Even provided with syllabi ahead of time, we still have to figure out exactly how the classes are structured, how the professor wants assignments, and what writing style we're to use. Professors clarify assignments and explain, change, or add things to the syllabus that weren't part of the original. On top of that, we have the hundreds of introductory posts by all the students that must be read, and then a couple replied to. When students make minimal comments like "Hi, nice to meet ya, good to have you in class" - and they do that for EVERY student, some of us tire of that quickly. So I always look forward to getting past that point - I never was one for small talk anyway.
This semester, we'll be writing loglines for five episodes of a current TV drama series and one full spec episode. (I'm doing Blue Bloods, so we're binge-watching all episodes. Thankfully, an idea has already formed itself and I'm already percolating the script.)
We'll also have to write a full-length feature film. Several ideas are bouncing around my head right now, but I haven't settled on one.
And by the end of next week, we'll have to turn in a short script for possible production at our school. This one terrifies me, even though it's the shortest - because it's due so quickly. I'll be carving out brainstorming time early this week just to figure out something.
Our viewing this week has mostly been Blue Bloods, but we also watched a few movies. Some of the movies don't have assignments attached to them - they're just for viewing purposes. In one class, we're assigned to groups and each group watches different movies and then critiques them.
Starring George Clooney and Sandra Bullock
I LOVE space movies. Except this one. Wow. We watched the entire thing and I kept waiting for the movie to start. At the end, they put up the title graphic, and thought, "Good, now we can get to the story" - but then the final credits started rolling.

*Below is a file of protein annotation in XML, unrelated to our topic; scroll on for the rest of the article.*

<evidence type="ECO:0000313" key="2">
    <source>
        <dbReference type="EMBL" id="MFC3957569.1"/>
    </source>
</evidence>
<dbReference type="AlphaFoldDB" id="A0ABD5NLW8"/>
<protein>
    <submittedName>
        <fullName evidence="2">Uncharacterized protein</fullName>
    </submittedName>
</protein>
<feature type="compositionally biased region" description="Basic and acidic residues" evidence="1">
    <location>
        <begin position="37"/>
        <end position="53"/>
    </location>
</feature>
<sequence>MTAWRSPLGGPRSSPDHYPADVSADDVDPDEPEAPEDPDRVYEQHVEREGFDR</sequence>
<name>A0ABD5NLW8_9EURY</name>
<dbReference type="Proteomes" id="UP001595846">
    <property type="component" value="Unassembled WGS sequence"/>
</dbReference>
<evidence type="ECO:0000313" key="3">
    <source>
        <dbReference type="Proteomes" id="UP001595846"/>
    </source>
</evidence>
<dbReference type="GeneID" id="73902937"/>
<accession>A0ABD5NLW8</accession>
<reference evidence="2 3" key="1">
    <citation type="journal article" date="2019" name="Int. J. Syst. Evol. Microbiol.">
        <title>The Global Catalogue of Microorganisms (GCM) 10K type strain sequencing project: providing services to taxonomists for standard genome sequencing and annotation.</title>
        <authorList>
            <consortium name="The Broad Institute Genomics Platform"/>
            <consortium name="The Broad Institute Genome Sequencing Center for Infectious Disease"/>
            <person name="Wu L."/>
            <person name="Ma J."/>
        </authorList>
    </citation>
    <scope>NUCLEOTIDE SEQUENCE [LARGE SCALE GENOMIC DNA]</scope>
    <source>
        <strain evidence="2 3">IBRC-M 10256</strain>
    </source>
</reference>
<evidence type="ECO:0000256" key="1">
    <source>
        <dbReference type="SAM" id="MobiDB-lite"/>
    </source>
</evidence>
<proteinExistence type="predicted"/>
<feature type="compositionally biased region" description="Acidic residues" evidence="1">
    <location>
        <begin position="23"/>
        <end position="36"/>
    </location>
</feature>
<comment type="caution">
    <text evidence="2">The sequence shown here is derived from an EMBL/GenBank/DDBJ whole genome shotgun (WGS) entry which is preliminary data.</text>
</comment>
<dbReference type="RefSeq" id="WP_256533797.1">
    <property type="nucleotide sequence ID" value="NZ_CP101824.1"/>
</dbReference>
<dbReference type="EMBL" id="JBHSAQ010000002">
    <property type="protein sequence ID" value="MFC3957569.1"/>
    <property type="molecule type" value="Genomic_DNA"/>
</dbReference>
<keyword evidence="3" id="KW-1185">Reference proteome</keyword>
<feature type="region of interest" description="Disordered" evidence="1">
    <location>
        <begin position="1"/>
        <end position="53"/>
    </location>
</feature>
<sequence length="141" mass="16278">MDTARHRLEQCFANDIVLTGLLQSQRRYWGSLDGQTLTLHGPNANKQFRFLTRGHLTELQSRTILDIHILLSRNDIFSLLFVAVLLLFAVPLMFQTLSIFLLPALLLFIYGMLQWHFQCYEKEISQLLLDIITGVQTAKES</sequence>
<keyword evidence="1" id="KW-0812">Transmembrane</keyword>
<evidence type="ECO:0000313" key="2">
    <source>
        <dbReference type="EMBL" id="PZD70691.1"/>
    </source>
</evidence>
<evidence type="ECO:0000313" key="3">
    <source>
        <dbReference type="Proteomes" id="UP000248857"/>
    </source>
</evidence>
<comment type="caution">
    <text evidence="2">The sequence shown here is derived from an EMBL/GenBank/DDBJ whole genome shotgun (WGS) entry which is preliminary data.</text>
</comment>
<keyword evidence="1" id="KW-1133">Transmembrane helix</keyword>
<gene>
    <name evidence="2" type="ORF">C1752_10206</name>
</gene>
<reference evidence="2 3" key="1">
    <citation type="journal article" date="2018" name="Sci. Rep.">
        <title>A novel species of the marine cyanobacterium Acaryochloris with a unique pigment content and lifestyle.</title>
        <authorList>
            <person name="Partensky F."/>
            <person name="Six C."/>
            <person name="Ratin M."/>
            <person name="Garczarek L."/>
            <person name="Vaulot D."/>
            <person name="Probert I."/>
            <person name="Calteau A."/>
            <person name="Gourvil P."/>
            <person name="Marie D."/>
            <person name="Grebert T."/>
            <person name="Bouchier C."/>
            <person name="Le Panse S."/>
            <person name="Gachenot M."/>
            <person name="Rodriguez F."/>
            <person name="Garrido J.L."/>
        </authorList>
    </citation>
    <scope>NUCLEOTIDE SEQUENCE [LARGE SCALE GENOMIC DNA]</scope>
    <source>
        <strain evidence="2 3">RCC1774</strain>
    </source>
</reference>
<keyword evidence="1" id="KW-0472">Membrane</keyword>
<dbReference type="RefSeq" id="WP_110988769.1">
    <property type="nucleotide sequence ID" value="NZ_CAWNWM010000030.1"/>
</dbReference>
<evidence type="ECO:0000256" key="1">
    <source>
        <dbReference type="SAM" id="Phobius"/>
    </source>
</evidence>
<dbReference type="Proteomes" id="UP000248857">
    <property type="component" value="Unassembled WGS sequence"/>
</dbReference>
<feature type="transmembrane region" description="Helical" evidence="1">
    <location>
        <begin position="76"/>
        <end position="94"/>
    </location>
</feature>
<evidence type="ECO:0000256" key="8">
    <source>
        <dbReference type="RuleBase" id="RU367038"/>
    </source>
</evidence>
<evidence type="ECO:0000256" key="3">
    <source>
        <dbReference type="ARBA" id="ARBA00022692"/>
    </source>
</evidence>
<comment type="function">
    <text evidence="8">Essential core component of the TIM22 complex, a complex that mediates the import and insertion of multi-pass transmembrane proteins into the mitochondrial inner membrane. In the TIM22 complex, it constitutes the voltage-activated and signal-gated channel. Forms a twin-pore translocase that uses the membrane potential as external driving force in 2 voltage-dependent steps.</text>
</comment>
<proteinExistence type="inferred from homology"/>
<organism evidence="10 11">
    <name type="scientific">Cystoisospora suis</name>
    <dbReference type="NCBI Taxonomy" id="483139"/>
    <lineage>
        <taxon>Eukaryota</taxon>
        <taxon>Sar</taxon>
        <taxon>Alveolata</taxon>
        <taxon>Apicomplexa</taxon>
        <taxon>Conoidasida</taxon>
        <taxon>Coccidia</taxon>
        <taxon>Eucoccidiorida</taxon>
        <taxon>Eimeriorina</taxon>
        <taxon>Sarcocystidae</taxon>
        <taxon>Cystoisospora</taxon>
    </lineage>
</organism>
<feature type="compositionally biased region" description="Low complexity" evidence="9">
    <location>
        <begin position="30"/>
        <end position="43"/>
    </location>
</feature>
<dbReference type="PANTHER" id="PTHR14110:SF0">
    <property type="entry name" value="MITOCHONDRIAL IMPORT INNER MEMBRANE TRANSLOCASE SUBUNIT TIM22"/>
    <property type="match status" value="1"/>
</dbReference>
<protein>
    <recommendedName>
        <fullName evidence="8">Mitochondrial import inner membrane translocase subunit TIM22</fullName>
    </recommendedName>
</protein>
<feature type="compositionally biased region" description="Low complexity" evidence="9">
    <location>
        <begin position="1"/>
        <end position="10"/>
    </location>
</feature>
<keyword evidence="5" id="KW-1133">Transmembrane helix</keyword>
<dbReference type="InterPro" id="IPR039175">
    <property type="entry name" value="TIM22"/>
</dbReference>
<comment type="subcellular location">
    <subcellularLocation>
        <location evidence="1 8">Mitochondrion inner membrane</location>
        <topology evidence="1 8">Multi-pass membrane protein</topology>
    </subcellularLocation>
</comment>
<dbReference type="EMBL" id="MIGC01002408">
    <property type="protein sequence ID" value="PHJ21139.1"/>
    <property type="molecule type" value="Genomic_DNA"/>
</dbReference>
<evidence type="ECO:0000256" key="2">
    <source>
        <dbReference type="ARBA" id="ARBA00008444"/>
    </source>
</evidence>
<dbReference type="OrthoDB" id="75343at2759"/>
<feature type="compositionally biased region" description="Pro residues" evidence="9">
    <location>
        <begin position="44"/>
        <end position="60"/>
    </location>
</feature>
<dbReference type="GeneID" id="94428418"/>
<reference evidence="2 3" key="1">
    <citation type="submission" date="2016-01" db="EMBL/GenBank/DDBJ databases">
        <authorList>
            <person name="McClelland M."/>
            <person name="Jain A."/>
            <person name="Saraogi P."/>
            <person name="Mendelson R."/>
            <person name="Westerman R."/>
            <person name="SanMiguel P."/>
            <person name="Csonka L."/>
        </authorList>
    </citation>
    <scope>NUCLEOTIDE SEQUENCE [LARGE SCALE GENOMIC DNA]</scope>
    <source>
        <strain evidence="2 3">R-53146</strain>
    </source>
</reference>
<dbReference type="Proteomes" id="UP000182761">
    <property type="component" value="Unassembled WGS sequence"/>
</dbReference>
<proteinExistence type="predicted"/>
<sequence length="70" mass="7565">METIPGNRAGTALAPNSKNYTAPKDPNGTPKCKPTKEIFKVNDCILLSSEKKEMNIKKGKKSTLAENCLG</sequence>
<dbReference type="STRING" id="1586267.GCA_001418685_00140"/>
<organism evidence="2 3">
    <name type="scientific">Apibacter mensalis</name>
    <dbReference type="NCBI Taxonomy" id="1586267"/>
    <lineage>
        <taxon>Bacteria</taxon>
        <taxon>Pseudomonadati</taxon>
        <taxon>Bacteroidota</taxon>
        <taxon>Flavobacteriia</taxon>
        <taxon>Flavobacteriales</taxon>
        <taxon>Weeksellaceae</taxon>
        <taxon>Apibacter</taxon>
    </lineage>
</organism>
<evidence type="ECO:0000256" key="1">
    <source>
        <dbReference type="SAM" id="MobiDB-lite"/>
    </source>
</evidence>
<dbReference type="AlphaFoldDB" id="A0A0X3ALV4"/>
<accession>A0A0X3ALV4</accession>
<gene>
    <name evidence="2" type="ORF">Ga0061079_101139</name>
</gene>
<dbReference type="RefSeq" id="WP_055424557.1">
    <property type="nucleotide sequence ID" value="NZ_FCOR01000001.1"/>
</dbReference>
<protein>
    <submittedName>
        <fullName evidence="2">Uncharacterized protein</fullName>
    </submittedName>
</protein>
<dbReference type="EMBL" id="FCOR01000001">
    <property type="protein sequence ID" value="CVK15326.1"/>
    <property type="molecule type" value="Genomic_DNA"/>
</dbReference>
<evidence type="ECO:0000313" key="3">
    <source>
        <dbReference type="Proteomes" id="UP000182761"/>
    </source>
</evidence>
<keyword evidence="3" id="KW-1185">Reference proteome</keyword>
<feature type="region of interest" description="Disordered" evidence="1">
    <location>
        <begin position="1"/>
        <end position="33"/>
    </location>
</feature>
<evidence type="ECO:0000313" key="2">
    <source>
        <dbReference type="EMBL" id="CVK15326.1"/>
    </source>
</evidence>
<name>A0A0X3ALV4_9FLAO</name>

What were these stars thinking? I like both of them in other movies, but they must have needed a paycheck or something. I was flabbergasted to learn that this movie had been nominated for hundreds of awards, and even more astounded to learn it actually won 175 of them! Most are in cinematography, and that makes sense because visually, the movie is stunning.
Starring Dennis Quaid and Martin Short
I quit watching this one in the first 10 minutes. It was an "alternate" viewing option for First Blood, and since I had not seen it, I chose to view it instead. Now I'm waiting for First Blood to arrive so I can watch it again.
Written by Alec Coppel and Samuel Taylor
Directed by Alfred Hitchcock
Starring James Stewart and Kim Novak
We are required to write a 1000-word critique on this movie. It's going to be a chore, because my first impression of this one is that it's just one weird movie. As I'm researching academic articles discussing the film, I ran across a comment that gave me a little comfort though. The article writer quoted Kim Novak in a conversation she had with Alfred Hitchcock. She said, "There's a scene that bothers me. It doesn't make sense" and Hitchcock replied, "That's the point, my dear, that's the point." So I feel better - I totally got his point. The movie didn't make sense to me. The article writer goes on to say, "He loved to move things around and not always totally justify a scene on purpose, to keep the audience alert, to keep them participating." I'm not sure today's audiences would put up with that for very long.
The articles have given me a bit more appreciation for the film as a whole, though, so I'm eagerly reading as much as I can about it in hopes to understand a little more.
We also have a five-page essay on Citizen Kane due later this week, so I'm rewatching it as well. I'll have to seek out articles on this one as well - I understood it less than I did Vertigo.
Have you seen any of these movies? I'd love to hear your thoughts on them.
Other recent movie lists:
A Blur of Television and Movies
Bridal Shower, Papers, and Movies
Confusion of Week One
My MFA Textbooks
Writing and Viewing the TV Drama
Rethinking Use of Color and Plot in Screenwriting
The Journey to an MFA in Screenwriting Begins
Brown, Royal S. “Back from among the Dead: The Restoration of Alfred Hitchcock's ‘Vertigo’.” Cineaste - America's Leading Magazine on the Art and Politics of the Cinema 07 1997: 4-9. ProQuest. Web. 25 Aug. 2014.